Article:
To varying degrees, French Muslim institutions and practices are affected by the secular legal framework of France that establishes a comparatively strict separation between state and religion. The most important element of this framework of laïcité (laicism), whose central laws were adopted in the late nineteenth and early twentieth centuries, is that the state neither recognizes nor subsidizes religions, as laid down in a law of December 9, 1830. (This law does not extend to the eastern departments of Alsace and Lorraine, where the nineteenth-century concordat is still in place; it is not applied to Islam.) More importantly, the law of 1830 and subsequent laws and decrees also allow for significant direct or indirect state subsidies of newly-built religious buildings, including mosques. It must also be noted that the overwhelming majority of mosque associations are registered as cultural (and not religious) associations, which entitles them to public funding. Although the Republic legally guarantees freedom of religion, an important number of cases exist in which unfavorable administrative or political decisions make it impossible for Muslims to do so. The wearing of head coverings, the sacrifice of animals on the Feast of Sacrifice (ʿīd al-Adhā), the construction of mosques, the appointment of state-employed Muslim chaplains to the army and prisons, the establishment of Muslim enclosures in public cemeteries, and the creation of Muslim schools can all prove sometimes problematic or simply impossible for Muslims.

The French State and Islam.

Islam was put on the political agenda in France during the first so-called “Islamic-veil affair” in 1989 and has remained there ever since. Debates on Islam are at times extraordinarily intense, as witnessed during the discussions leading up to a 2004 law prohibiting, inside public schools, headscarves and other items declared to be “conspicuous signs” of religious affiliation. Importantly, these debates are only to a limited degree about the threat of terrorism or the question of how to reconcile Islam with the principle of laïcité, considered by many to imply the privatization of religious or other subnational identities. More generally at issue are the conditions and criteria defining the toleration and assimilation of Muslims as a post-colonial minority in France.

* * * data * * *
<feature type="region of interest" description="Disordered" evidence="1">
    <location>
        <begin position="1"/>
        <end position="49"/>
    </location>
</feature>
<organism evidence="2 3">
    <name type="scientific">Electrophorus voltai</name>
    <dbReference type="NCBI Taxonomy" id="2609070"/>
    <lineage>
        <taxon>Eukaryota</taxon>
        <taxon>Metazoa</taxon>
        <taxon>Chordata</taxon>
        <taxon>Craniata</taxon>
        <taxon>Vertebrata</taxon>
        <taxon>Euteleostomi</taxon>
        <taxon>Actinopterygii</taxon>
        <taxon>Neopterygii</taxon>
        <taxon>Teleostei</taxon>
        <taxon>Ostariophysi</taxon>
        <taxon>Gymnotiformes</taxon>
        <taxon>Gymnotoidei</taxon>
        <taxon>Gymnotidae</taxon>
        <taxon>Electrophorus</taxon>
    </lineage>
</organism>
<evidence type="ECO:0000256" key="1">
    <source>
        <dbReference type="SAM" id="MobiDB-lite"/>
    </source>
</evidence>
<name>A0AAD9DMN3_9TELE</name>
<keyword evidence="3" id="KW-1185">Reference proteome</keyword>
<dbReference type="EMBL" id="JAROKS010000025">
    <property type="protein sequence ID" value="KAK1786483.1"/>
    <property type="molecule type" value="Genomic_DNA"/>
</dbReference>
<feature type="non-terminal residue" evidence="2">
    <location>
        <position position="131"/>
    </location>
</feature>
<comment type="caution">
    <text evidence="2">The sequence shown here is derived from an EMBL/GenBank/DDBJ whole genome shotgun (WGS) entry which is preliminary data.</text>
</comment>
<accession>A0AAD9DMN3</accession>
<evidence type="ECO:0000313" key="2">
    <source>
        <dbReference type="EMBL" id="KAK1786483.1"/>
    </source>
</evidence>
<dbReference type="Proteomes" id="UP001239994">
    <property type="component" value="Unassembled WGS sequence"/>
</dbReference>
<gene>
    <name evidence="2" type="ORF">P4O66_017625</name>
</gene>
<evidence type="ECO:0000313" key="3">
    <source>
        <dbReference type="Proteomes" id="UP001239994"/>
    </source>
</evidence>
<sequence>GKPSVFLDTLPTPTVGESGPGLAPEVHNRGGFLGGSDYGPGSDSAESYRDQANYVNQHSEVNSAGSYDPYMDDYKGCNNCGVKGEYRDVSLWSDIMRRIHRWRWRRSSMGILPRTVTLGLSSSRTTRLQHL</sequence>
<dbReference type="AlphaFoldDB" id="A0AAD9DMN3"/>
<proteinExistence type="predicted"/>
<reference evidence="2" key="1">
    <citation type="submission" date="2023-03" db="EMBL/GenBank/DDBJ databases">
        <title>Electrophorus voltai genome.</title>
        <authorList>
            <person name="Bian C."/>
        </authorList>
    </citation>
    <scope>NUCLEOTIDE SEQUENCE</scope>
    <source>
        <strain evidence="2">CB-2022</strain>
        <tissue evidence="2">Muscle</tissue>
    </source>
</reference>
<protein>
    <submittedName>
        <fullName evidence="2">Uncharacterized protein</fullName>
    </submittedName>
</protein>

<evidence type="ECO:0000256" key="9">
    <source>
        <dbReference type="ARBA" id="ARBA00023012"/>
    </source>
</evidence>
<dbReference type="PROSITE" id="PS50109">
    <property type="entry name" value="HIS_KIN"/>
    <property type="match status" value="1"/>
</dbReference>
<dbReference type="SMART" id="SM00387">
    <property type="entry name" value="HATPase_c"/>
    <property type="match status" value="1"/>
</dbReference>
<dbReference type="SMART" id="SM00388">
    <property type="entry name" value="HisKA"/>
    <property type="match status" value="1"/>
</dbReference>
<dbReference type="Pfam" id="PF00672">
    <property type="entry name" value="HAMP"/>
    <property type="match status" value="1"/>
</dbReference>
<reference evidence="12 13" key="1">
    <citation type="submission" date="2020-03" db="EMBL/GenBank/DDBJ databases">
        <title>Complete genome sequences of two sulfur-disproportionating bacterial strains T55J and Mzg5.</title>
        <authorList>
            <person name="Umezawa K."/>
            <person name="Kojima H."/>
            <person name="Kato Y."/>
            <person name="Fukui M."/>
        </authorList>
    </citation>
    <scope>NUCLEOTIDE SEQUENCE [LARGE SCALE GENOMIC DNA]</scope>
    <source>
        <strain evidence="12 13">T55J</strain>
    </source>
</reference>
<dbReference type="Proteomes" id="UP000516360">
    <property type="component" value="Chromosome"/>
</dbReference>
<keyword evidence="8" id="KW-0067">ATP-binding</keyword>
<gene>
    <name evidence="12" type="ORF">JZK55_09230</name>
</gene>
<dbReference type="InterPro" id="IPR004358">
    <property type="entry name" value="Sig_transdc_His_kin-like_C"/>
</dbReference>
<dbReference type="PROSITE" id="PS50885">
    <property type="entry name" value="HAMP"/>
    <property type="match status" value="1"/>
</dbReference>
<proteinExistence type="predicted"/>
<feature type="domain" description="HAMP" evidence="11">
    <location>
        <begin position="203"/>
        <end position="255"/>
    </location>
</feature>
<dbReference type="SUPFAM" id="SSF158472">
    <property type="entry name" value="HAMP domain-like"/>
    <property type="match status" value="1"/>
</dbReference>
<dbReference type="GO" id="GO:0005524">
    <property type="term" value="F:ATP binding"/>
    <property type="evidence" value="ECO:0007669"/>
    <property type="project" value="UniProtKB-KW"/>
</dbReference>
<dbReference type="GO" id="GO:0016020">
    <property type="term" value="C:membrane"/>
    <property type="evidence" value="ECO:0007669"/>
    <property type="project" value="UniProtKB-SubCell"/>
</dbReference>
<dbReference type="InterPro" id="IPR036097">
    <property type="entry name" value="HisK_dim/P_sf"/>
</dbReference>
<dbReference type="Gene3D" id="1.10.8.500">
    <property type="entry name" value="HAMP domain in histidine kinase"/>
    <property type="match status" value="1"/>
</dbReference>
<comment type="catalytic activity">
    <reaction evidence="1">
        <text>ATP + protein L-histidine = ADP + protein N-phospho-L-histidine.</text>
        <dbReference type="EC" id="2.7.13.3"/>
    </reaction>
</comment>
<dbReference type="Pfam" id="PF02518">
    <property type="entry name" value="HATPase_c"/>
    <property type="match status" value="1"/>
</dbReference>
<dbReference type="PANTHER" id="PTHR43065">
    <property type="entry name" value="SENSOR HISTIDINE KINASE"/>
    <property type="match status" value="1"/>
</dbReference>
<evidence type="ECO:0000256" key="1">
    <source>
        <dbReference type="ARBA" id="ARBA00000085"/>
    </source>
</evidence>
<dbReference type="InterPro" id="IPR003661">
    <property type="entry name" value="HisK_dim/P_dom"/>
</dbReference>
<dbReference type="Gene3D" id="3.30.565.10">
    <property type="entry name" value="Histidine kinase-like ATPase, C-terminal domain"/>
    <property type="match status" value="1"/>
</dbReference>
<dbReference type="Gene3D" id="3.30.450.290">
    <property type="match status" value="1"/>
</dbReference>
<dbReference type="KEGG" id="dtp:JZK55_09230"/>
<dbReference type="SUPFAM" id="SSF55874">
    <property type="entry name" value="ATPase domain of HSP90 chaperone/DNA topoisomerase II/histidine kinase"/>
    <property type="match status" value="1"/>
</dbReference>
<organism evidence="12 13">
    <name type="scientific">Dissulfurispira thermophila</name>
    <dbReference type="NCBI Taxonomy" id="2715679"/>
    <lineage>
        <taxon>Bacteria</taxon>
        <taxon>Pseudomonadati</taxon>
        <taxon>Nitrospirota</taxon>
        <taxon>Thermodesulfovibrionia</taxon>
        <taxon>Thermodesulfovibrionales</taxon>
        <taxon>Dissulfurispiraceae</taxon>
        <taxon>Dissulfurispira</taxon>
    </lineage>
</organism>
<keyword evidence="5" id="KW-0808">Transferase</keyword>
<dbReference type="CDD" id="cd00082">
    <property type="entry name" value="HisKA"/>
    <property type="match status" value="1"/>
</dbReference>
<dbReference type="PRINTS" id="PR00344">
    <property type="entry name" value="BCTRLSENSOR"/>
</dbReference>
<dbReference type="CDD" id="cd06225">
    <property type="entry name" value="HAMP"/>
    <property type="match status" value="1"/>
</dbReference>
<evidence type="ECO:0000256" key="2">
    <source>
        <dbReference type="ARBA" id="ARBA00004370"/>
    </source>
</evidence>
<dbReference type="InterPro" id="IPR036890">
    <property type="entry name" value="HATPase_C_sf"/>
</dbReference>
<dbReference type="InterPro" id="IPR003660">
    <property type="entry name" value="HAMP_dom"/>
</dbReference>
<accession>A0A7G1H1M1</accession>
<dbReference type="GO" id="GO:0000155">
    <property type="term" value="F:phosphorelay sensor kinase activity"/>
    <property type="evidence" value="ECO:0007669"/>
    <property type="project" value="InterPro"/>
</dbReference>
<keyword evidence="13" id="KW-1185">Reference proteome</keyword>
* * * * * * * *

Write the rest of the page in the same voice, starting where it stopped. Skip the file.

The regular state interventions into internal Islamic matters and the disregard for the principle of separation of state and religion have to be seen in this light. Since 1989, the government 's main efforts in the field of policies on Islam have been concerned with the creation of a unified representative body of Muslims. This body was to supplement existing Catholic, Protestant, and Jewish institutions of this type. In 2003, this institution emerged as the French Council of Islamic Worship (Conseil Français du Culte Musulman—CFCM) in the form of a nonreligious association as defined in the law of 1901. According to its statutes, the CFCM aims to defend the dignity and interests of Islam in France; to favor and organize the sharing of information and services between places of worship; to encourage dialogue between religions; and to provide the state with representatives of Muslim places of worship. twenty-five regional branches have been created. Members of the various national or regional branches of the Council are elected by delegates of places of worship, the number of which is proportional to the area occupied by the building.